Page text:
MI5 chief Andrew Parker warned of the continued threat of attacks on Britain from Russia and the IS militant group in a rare speech outside the country on Monday.
Speaking publicly for the first time since the attempted murder of former Russian spy Sergei Skripal and his daughter in Salisbury in March, Parker said in Berlin that the incident was a “deliberate and targeted malign activity” that risks Russia becoming a “more isolated pariah” in the international community.
Parker accused Russian President Vladimir Putin’s government of being “in flagrant breach of international rules” and said it’s guilty of pursuing “aggressive and pernicious actions by its military and intelligence services.”
He also condemned what he calls the unprecedented level of Russia’s disinformation following the attack, with the need “to shine a light through the fog of lies, half-truths and obfuscation that pours out of their propaganda machine.”
The attack on former double agent Skripal, 66, and his daughter Yulia, 33, sparked a massive chemical alert, with their Salisbury house still inaccessible. The investigation is ongoing and Russia has repeatedly denied responsibility.
The head of the UK’s domestic intelligence agency also emphasized the inter-dependence of Europe’s security community in the face of multiple threats, and praised the multinational Counter-Terrorism Group, which is comprised up of 30 European agencies all sharing information in real time.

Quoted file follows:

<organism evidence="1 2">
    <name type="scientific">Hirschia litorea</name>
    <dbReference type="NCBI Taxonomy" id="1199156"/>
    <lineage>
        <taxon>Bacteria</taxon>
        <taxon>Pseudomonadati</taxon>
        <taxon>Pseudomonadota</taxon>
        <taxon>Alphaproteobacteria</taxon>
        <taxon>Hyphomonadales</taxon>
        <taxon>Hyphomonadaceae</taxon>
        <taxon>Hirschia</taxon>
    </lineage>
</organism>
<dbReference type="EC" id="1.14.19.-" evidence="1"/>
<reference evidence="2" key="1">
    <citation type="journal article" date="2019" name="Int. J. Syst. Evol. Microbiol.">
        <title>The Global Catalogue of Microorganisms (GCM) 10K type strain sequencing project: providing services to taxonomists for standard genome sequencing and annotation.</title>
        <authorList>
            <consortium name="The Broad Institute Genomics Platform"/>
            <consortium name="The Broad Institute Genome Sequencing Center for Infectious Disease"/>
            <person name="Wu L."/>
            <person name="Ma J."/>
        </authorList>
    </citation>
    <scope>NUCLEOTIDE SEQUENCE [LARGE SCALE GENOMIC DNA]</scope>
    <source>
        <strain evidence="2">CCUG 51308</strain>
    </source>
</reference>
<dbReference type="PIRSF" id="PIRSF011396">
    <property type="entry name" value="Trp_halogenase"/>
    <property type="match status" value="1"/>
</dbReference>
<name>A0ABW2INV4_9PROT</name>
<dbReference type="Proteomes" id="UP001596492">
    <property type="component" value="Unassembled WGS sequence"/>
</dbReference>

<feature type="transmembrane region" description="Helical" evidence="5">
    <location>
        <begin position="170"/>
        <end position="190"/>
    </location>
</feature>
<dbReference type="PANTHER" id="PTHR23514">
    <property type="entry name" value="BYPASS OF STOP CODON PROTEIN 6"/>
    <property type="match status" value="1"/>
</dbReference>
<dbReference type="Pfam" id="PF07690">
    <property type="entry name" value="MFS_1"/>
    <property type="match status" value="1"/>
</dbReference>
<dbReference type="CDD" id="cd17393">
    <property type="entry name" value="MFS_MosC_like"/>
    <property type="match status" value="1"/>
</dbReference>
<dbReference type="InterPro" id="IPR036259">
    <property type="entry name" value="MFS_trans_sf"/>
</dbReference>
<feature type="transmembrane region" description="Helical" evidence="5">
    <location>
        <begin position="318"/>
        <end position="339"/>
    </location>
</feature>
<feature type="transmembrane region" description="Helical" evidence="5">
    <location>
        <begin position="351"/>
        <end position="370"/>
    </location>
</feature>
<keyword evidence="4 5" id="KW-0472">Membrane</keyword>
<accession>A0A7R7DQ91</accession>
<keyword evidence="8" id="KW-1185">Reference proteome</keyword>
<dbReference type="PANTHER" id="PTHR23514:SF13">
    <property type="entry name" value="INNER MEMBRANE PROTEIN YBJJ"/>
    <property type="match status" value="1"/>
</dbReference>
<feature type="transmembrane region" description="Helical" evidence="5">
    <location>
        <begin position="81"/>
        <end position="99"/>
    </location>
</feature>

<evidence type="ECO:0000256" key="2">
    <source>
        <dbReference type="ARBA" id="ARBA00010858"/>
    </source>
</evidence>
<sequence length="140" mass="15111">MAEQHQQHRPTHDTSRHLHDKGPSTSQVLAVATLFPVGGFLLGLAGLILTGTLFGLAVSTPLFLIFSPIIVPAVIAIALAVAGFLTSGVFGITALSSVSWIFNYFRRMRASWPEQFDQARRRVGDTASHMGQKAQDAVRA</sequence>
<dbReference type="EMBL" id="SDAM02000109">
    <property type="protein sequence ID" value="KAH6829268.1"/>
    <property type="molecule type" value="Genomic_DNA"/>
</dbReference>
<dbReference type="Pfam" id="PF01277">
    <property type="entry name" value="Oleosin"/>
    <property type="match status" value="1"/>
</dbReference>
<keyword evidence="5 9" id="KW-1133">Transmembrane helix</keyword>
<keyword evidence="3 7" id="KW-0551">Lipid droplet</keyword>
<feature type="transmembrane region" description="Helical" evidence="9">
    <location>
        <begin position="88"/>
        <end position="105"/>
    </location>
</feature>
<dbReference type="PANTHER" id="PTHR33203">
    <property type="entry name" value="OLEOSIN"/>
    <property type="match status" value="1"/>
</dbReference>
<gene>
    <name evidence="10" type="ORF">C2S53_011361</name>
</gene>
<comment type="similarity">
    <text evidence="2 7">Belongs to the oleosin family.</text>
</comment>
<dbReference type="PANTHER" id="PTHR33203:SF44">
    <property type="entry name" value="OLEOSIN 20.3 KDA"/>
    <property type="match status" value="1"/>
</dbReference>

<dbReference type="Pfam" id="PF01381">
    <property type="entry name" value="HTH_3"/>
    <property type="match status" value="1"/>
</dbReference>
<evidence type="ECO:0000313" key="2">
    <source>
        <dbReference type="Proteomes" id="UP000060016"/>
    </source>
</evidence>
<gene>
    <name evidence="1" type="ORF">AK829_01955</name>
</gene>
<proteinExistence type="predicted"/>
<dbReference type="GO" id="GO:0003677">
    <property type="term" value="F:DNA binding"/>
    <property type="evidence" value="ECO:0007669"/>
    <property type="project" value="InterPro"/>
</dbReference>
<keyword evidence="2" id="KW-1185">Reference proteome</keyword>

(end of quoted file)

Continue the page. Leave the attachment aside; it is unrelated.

Parker argued that despite its heavy losses and retreat in Syria and Iraq, the IS still presents a threat to Western democracies and “still aspires to direct devastating and more complex attacks.”
Research released in October 2017 by global security analysts at The Soufan Center estimated that at least 425 British Islamic State members have so far returned to the UK — the largest such cohort in Europe. Parker revealed 12 plots have been foiled by British authorities in just over a year, bringing the total number of disrupted attacks since 2013 to 25.
The timing of Parker’s speech, seeking to place the UK at the center of Europe’s security apparatus, is helpful for PM Theresa May as she enters one of her most difficult weeks yet in balancing negotiations over Britain’s future relationship with Europe against a fractious cabinet. Ahead of a meeting, her senior colleagues are split over the best way to tackle the nation’s future customs partnership with Europe, and the implications for security on the border between Northern Ireland and its southern neighbour.